COBRA, the Consolidated Omnibus Budget Reconciliation Act of 1985, allows you to continue group coverage after your job ends, generally for 18months, but you’ll pay the entire premium. Know your rights under federal law and state law.

You can buy yourself more time to use the money, by continuing to contribute to your flex account under COBRA.


COBRA, and other health insurance premiums, can be paid by using your HSA as long are you are receiving unemployment compensation.


Often, you can make penalty-free withdrawals from an IRA to pay premiums if you are no longer employed, but not always.  


It is very important to enroll in your employer’s health plan as soon as you can after beginning a new job.  Under the Health Insurance Portability and Accountability Act (HIPAA), no one can be denied coverage for a pre-existing condition (excluding pregnancy) for more than 12 months (time differs by state) or 18 months for those who enroll late.  The time is then reduced by the amount o time you were insured, previously, without a 63-day break in coverage.  


Getting Personal Health Insurance


If your employer does not offer health insurance coverage, or you are self-employed, contact Lesley at Health-InsuranceCalifornia.com to discuss all of your options. 


Availability, coverage and cost of health insurance differ by state.  Please check with your state insurance department in order to learn more about your specific area and the Web site of the National Committee for Quality Assurance.


HIPAA, the Health Insurance Portability and Accountability Act states that a private insurer cannot deny insurance or exclude coverage for pre-existing conditions if you had coverage for that condition with your pevious policy for at least 18months without a 63-day break most resently with a group plan. The can also not deny you if you have exhausted or are ineligible for COBRA and are also not eligible for government-sponsored or group plans.  However HIPAA rules vary by state.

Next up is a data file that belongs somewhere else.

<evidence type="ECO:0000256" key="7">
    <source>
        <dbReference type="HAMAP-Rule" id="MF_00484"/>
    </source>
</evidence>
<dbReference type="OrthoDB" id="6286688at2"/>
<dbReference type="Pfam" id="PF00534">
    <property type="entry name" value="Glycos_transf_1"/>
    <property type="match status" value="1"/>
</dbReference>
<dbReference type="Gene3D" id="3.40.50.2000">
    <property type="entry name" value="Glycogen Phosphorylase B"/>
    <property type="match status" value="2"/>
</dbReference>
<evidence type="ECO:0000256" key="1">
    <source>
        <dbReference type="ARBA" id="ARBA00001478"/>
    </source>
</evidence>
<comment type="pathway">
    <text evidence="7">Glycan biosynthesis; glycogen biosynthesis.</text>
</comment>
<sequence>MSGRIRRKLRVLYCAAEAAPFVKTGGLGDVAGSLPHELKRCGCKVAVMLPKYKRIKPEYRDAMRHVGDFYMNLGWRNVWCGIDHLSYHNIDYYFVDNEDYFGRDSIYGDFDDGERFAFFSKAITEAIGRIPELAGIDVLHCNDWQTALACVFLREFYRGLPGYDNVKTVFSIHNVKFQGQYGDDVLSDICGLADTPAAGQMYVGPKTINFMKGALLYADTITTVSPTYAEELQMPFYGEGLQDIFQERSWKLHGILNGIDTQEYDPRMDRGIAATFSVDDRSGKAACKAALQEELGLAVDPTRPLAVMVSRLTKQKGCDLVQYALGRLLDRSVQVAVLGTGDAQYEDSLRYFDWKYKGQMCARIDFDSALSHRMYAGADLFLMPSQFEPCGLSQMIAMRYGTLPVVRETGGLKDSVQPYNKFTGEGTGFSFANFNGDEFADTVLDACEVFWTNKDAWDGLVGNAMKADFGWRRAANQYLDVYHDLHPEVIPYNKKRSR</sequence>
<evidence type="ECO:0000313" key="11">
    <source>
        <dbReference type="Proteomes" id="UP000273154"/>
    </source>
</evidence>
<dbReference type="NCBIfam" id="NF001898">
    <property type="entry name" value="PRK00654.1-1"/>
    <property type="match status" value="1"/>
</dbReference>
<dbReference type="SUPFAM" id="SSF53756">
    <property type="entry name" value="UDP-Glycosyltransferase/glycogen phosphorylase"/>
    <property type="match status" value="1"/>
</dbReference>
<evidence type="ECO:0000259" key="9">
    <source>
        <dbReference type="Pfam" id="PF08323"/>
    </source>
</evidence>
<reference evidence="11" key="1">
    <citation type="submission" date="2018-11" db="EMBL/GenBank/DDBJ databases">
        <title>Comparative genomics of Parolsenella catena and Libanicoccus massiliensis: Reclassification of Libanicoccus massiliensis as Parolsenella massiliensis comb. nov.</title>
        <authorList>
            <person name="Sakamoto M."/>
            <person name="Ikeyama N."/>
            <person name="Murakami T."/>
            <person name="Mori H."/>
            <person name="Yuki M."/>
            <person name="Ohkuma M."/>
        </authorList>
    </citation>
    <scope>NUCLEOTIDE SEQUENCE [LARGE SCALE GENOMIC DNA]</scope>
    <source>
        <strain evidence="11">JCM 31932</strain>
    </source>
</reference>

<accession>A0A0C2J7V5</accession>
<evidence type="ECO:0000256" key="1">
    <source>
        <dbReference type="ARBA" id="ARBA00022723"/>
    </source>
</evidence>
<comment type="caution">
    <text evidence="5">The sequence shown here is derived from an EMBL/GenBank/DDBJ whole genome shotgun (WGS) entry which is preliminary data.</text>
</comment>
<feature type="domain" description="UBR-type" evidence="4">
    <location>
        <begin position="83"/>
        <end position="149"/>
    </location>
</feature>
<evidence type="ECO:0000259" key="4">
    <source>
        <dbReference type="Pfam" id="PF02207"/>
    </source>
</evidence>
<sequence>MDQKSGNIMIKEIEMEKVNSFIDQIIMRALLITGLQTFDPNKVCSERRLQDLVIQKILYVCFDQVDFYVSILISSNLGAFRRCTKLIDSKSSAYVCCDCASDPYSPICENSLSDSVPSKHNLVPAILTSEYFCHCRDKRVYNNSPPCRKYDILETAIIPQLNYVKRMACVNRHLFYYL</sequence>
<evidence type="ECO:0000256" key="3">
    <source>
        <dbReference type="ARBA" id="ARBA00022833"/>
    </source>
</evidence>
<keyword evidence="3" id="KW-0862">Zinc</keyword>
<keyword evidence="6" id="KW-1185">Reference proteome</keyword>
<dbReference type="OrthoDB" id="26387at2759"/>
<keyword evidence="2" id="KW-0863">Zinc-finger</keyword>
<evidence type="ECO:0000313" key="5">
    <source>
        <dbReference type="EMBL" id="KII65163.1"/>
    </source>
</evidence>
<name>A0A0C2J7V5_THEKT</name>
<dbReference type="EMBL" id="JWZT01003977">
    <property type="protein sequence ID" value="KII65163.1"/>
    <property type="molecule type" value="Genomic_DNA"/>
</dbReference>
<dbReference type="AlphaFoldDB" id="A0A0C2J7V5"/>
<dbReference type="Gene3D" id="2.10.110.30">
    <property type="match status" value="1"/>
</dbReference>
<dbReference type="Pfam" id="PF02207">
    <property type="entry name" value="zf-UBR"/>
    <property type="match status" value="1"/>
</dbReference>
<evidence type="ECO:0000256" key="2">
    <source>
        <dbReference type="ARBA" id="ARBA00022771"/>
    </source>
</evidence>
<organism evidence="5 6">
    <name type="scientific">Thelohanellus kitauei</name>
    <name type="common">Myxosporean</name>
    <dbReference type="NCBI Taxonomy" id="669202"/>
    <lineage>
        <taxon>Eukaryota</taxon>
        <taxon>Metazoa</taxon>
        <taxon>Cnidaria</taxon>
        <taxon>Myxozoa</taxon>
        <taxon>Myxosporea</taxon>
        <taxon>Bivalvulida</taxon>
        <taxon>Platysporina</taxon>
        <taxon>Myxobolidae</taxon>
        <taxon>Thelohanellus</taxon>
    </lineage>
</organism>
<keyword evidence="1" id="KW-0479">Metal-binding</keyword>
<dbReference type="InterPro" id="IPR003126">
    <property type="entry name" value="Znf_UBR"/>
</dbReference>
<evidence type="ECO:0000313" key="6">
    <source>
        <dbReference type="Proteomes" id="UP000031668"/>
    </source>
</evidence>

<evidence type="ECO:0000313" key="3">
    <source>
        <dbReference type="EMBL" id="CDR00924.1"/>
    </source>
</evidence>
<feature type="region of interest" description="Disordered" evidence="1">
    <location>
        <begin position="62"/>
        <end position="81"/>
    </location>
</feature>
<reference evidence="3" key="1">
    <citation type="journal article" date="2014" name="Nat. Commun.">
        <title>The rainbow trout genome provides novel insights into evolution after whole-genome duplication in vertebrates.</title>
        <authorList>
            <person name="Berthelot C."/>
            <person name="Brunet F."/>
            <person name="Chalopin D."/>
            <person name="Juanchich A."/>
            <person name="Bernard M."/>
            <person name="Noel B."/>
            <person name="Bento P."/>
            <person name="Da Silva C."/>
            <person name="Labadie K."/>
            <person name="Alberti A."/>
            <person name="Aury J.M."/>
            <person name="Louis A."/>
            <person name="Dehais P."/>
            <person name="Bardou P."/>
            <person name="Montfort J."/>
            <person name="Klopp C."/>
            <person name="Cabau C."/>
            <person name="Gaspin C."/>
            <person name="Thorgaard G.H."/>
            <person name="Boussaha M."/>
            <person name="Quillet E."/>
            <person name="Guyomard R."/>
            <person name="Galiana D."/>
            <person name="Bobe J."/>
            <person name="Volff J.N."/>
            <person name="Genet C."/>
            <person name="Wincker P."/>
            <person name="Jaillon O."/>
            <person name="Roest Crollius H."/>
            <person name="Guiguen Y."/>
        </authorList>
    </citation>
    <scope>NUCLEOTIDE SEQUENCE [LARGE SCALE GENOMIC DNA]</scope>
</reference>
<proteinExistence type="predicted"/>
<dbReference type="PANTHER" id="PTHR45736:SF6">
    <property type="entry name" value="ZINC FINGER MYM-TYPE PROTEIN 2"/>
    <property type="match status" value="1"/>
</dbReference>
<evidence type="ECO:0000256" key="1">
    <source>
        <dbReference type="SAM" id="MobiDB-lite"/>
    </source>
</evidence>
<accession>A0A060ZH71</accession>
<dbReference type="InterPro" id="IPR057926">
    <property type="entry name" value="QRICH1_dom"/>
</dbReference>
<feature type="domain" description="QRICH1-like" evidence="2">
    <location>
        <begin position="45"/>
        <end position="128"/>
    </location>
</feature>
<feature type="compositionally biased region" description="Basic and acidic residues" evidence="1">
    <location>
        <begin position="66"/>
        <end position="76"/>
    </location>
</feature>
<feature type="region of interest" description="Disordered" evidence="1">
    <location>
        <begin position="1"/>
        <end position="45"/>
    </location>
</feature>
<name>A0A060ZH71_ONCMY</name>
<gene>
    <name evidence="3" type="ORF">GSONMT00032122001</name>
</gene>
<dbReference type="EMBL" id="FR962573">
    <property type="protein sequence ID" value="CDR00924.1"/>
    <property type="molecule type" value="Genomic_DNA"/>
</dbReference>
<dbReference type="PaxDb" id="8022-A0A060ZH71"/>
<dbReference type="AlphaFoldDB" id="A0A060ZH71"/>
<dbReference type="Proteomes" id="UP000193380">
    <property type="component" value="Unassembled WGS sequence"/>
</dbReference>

In many state laws, those who meet the guidelines of HIPAA and are unable to find affordable coverage because of pre-existing medical conditions are placed in high-risk pools.  There is a cap on pool premiums, set by many states, usually between 125% and 200% of the market rate.  


At age 65, Medicare goes into affect.  Although, Medicare will be there, people should plan on spending $107,000 for out-of-pocket medical expenses while in retirement, however this estimate does not include long-term care.


Remember that even though your company may, now, offers their retirees health insurance, this may not be an option by the time your retire.  (See “Don’t bet on your retiree health care.”)


You should anticipate and plan on Medicare premiums going up.  By law, 25% of Meicare’s costs must be covered by your premiums.  


50% of the people that are on Medicare also buy Medigap supplemental insurance or Medicare select which is a less expensive alternative.  


Check out the Medicare site about prescription coverage and filling a gap in the coverage. Help is available to pay for medications.


Many older individuals find they need nursing-home care.  Long-term-care insurance with inflation protection is a smart uy in your 50’s, when premiums are lower.  (See “No long-term-care insurance? Uh-oh.”)


Believe it or not, more than 46 million people in the United State have no health insurance.  However, there is help available.  Please contact us at www.health-insurancecalifornia.com with any questions you may have. We will help you find the right plan for you.   (See “A survival guide for the uninsured.”)